The Aylward women of Nenagh, County Tipperary, Ireland, are mad about each other, but you wouldn't always think it. You'd have to know them to know that-in spite of what the neighbors might say about raised voices and dramatic scenes-their house is a place of peace, filled with love, a refuge from the sadness and cruelty of the world. Their story begins at an end and ends at a beginning. It involves wives and widows, gunrunners and gougers, sinners and saints. It's a story of terrible betrayals and fierce loyalties, of isolation and togetherness, of transgression, forgiveness, desire, and love. Of all the things family can be and all the things it sometimes isn't.
Underscoring and superseding all the griefs in Donal Ryan’s new novel, The Queen of Dirt Island, are joys of every kind ... Love is the great triumph and the great mystery, and the love among the Aylward women of Nenagh, Ireland — relentless, reliable and hilarious — is what I think every person hopes for ... If language — lyric, lovely and funny, steeped in County Tipperary — and women (men come and go, rarely center a chapter and are often useless, sometimes cruel) are of no interest to you, The Queen of Dirt Island is not your next read. Ryan’s book is a celebration, in an embroidered, unrestrained, joyful, aphoristic and sometimes profane style, of both ... These are vignettes, often powerful, sometimes too on-the-nose, but certainly never drooping or dragging. If you are the kind of reader who loves the connective tissue, the strong, sinuous, sinewy chain of narrative, you may find the quick march of the very short chapters disjointed and off-putting. But for this reader, the shape of the chapters, from opening lines to endings...forms their own satisfying chain, and it is Saoirse who is the chain for the entire narrative, within and around her family.
Mr. Ryan works the details, nuances and upshot of this relationship into an intricate, painfully perceptive picture of failed empathy, of neediness meeting exploitation, genuineness confounded by presumption, truth misappropriated and transformed into travesty ... As for Mr. Ryan’s treatment of Saoirse: I do not know of another male writer who has so perfectly captured the experiences and thoughts of a woman as he has. Saoirse’s shades of emotion and thought are poignantly true to life, recognizable, and perfectly conveyed. Further, as we have come to expect from Mr. Ryan, this very fine novel concludes on a note of sweetness and, also, in this case, triumph.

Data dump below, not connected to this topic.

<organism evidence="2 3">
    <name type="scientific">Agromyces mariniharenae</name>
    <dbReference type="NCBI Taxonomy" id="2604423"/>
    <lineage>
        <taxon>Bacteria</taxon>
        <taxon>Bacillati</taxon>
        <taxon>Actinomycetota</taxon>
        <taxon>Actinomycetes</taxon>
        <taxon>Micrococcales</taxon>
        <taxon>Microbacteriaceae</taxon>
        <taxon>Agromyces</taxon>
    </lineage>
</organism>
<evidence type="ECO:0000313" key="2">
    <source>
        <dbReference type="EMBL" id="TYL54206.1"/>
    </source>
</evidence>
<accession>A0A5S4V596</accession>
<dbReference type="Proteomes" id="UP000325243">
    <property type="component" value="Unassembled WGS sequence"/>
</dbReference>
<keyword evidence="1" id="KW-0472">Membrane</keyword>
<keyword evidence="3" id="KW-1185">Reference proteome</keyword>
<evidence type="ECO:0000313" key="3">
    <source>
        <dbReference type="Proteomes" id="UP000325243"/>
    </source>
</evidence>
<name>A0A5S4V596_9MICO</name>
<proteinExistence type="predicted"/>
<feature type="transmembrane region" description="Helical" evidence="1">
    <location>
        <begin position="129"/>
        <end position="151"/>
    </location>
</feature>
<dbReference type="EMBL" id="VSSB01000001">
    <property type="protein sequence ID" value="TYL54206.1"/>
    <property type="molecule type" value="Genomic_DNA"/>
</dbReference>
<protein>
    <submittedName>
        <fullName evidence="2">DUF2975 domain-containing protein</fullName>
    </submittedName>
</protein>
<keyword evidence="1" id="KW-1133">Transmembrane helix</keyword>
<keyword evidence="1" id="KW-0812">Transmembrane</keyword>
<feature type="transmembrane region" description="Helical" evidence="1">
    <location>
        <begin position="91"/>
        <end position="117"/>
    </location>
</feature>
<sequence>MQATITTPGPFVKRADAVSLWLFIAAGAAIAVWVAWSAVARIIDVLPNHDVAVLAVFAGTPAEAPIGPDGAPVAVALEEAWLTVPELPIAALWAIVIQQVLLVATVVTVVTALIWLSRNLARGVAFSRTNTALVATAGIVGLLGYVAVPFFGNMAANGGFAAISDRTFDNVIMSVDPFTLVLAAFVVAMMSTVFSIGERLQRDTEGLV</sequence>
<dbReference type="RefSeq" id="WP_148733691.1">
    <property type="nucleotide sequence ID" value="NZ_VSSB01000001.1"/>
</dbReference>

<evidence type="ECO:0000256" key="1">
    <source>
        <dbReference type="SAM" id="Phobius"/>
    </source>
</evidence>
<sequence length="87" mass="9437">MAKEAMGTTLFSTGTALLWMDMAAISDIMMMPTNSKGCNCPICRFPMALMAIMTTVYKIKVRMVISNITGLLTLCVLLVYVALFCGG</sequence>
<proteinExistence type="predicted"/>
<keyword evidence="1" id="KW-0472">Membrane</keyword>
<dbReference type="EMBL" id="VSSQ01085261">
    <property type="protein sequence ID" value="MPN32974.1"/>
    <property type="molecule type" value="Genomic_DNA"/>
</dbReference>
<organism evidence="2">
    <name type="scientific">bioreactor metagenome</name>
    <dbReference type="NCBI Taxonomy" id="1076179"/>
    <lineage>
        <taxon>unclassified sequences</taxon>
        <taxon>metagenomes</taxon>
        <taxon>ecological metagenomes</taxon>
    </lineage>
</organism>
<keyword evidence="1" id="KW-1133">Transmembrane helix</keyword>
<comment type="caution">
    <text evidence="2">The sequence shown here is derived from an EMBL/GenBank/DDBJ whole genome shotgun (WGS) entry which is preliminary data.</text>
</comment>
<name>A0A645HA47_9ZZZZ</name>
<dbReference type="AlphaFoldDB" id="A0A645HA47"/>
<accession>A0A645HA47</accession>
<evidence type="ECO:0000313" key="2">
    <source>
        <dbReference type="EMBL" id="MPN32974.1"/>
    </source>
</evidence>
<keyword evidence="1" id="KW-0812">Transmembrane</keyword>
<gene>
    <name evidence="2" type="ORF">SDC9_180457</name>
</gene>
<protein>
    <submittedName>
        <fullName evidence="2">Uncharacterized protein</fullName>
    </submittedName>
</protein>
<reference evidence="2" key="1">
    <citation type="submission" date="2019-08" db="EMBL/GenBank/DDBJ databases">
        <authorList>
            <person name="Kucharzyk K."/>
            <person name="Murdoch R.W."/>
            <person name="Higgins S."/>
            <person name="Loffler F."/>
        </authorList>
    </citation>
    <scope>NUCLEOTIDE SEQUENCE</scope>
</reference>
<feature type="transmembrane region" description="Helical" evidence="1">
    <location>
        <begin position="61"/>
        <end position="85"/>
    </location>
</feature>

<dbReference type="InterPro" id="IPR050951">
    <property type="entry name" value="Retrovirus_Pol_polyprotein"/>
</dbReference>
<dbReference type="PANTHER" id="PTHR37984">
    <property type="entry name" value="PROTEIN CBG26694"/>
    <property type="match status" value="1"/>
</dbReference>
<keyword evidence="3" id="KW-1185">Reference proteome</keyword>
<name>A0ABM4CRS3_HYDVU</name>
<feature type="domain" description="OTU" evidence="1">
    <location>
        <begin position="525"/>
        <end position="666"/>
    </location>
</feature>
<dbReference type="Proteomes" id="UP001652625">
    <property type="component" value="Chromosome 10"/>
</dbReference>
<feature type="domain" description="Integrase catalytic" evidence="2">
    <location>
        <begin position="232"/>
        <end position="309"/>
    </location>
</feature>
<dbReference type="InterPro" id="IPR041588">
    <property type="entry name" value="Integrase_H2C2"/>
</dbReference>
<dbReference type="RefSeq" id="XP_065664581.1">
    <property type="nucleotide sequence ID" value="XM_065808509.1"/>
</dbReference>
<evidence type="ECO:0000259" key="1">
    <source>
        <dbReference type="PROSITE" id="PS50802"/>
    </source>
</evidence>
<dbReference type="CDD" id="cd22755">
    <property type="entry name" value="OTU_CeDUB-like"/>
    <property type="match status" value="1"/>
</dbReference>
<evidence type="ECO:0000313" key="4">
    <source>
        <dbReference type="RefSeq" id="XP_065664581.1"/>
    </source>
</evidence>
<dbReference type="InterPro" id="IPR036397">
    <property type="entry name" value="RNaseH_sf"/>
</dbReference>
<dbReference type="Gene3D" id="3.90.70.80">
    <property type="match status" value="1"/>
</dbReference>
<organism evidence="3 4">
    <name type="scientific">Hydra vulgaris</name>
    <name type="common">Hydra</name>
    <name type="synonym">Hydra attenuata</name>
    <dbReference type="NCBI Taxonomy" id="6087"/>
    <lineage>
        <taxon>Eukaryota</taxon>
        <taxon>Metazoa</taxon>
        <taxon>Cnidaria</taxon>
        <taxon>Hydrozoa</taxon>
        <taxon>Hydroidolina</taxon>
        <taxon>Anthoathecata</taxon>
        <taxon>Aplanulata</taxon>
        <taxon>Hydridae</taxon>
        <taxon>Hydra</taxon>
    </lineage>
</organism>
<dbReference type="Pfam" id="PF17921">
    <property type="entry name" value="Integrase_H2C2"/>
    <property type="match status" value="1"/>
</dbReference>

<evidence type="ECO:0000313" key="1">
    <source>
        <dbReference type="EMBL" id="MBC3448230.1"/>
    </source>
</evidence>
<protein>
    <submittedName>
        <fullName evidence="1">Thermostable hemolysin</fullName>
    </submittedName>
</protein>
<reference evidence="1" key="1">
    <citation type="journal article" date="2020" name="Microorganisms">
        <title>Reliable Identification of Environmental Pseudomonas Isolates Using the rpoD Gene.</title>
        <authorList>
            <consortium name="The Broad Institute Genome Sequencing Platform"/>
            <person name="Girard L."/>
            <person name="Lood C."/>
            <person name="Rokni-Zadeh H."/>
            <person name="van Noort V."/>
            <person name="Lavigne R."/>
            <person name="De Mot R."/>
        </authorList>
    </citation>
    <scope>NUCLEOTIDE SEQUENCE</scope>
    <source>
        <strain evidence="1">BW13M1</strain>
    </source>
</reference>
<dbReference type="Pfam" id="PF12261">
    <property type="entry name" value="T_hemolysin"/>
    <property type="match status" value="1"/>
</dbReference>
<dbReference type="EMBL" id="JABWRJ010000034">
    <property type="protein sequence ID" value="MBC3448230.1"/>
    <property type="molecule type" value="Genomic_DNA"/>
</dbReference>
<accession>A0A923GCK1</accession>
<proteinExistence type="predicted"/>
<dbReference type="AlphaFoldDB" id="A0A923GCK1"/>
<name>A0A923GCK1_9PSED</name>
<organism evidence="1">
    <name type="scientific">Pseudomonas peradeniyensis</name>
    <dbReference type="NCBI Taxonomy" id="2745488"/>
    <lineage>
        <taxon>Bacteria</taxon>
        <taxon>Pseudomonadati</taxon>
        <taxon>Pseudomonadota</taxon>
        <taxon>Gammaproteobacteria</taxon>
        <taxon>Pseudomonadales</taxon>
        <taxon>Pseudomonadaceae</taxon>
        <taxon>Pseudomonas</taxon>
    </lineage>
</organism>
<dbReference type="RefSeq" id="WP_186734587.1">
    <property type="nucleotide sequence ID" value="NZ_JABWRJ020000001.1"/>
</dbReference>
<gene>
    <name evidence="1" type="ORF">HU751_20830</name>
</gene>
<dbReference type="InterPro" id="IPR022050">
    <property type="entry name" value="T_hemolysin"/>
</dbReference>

Exquisite ... Ryan...finds everything he needs to traverse the universe of the human heart ... The paradoxical smallness of this place is aptly reflected in the form Ryan uses for The Queen of Dirt Island. The entire novel is presented as a series of two-page chapters — each about 500 words long. That constraint makes heavy demands on the narrative, but the effect for readers is a series of emerald moments. We encounter Saoirse’s life in finely cut anecdotes polished in the tumbler of her little home. Everything here feels utterly surprising and yet entirely inevitable ... These stories could get precious if Ryan weren’t so attentive to the strains of violence and heartache running under the surface of the village ... Ryan captures the despair that sometimes opens up under a young person with no more warning or explanation than a sinkhole ... As the novel progresses, the act of recording and shaping family tales becomes central to the plot. Indeed, there’s as much implicit wisdom in these pages about how to live as how to write.